The Nevada caucuses are Saturday and two candidates are in the crosshairs of the rest of the field and, in one sense, the Democratic establishment itself: Sen. Bernie Sanders and former New York City Mayor Michael Bloomberg.
Sanders, former Vice President Joe Biden, Senators Amy Klobuchar and Elizabeth Warren, and former mayor Pete Buttigieg all are targeting Bloomberg, the multi-billionaire who has spent an estimated $350 million of his own money on his campaign. They are accusing him of buying his way into the election and are making clear they’re eager to take him on in a debate.
The attacks are a sign of how seriously the field is starting to take Bloomberg as he gains traction in the race and is on the cusp of qualifying for Wednesday's Democratic debate in Las Vegas.
Sanders also singled out Biden and Buttigieg as two other candidates who raise money from billionaires. Sanders' campaign is buoyed largely by small-dollar donations. He also slammed what he called the corporate media, and the Republican and Democratic establishments for trying to stand in his way.
A growing number of Democratic members of Congress, union officials, state leaders and party strategists see Sanders as a problem and are concerned he has a path toward the nomination. He's the most progressive in terms of policies and is a self-described democratic socialist.
His critics are further than they've ever been from coalescing behind a single moderate alternative who could potentially overtake Sanders. And with fear and frustration rising in the party's establishment wing, they acknowledge that the expanding group of viable center-left candidates still in the race represents a high-stakes math problem.
Their fear, in part, lies in the belief that Sanders can't defeat President Donald Trump and that he could bring Democrats in other races down with him. Supporters of Sanders point to the fact the Democratic party lost to Trump in 2016 when they ran a moderate: Hillary Clinton.
The situation is similar to the Republican primary in 2016, when several Trump alternatives divided their party’s moderate vote and allowed Trump to win the nomination.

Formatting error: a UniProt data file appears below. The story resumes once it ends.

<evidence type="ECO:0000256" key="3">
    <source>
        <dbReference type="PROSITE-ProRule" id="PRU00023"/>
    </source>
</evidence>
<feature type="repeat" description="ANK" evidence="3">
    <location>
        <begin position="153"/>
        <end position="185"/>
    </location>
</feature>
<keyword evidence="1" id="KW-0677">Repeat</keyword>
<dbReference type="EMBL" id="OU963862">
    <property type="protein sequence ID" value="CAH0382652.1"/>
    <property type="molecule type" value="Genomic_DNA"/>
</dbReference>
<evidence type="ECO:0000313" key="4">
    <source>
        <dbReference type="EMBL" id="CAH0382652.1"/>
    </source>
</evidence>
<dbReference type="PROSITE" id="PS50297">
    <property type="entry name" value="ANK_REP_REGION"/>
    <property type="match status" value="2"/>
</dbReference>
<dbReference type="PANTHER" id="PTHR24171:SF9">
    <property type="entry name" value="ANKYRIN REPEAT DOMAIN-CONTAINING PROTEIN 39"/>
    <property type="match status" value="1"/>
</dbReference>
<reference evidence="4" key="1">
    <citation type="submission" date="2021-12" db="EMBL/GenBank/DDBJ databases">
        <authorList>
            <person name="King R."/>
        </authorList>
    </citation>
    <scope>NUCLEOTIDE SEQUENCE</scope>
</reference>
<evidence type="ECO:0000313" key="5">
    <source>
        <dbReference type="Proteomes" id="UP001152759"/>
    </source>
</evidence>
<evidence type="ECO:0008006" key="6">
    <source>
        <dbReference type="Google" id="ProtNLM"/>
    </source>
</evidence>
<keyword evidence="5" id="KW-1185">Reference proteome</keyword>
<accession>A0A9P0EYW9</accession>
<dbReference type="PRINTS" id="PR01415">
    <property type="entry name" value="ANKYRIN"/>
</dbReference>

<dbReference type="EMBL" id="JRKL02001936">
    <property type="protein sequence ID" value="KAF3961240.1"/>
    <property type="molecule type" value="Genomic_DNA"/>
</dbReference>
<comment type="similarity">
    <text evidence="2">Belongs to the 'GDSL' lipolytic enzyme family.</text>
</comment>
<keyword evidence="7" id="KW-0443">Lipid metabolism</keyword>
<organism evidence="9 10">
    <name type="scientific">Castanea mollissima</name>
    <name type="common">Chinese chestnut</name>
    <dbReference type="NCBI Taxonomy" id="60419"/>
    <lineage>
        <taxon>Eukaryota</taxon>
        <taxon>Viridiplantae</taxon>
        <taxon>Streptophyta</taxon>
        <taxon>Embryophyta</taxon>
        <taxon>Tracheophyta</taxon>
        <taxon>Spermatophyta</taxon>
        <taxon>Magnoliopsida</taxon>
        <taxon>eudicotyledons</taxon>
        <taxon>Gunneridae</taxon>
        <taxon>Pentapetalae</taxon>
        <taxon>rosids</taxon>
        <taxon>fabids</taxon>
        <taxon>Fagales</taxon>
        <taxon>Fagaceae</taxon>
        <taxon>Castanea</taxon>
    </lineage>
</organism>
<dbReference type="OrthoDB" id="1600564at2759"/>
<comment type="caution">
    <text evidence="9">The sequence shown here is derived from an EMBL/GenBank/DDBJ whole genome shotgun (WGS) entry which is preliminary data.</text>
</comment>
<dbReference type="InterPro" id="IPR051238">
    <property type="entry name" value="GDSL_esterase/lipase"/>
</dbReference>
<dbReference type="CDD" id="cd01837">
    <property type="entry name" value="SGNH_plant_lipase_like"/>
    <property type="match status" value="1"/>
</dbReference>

Buttigieg told a largely African American audience Sunday at a luncheon for the Nevada Legislative Black Caucus on Sunday that he worked with black leaders of South Bend, Indiana, to deliver affordable housing and improve the black unemployment rate.
The former mayor has faced criticism for the racial disparity in marijuana arrests in South Bend and decisions that led him to have no African American leaders in his administration during a crucial stretch of his tenure. More than a quarter of South Bend residents are black.
Klobuchar says her Democratic presidential campaign has raised $12 million over the past week, citing greater voter interest after her third-place finish in New Hampshire. She's billing the fundraising support as momentum that will allow her to be competitive on the airwaves heading into the Nevada caucus and Super Tuesday contests in early March.
Biden on Sunday picked up another endorsement from a top Nevada politician, with Lt. Gov. Kate Marshall announcing she will back him. Marshall joins two of the state’s four U.S. House members, Reps. Dina Titus and Steven Horsford.
Warren battled a cold Sunday as she tried to rally her supporters. Warren was barely audible before a crowd in Reno, saying the bad news was she had finally caught a cold after posing for more than 100,000 pictures with supporters. The good news, she said, is she would “persist.”
The president of a civil rights organization once led by Martin Luther King Jr. says that Tom Steyer is the presidential candidate perhaps best suited to speak directly to some of the concerns weighing on black voters' minds.
Charles Steele is president of the Southern Christian Leadership Conference. He doesn't officially endorse presidential candidates, but Steele told The Associated Press during a trip to Columbia, S,C., on Sunday that he's impressed with Steyer's commitment to discussing issues important in the black community, including reparations and funding for historically black colleges and universities.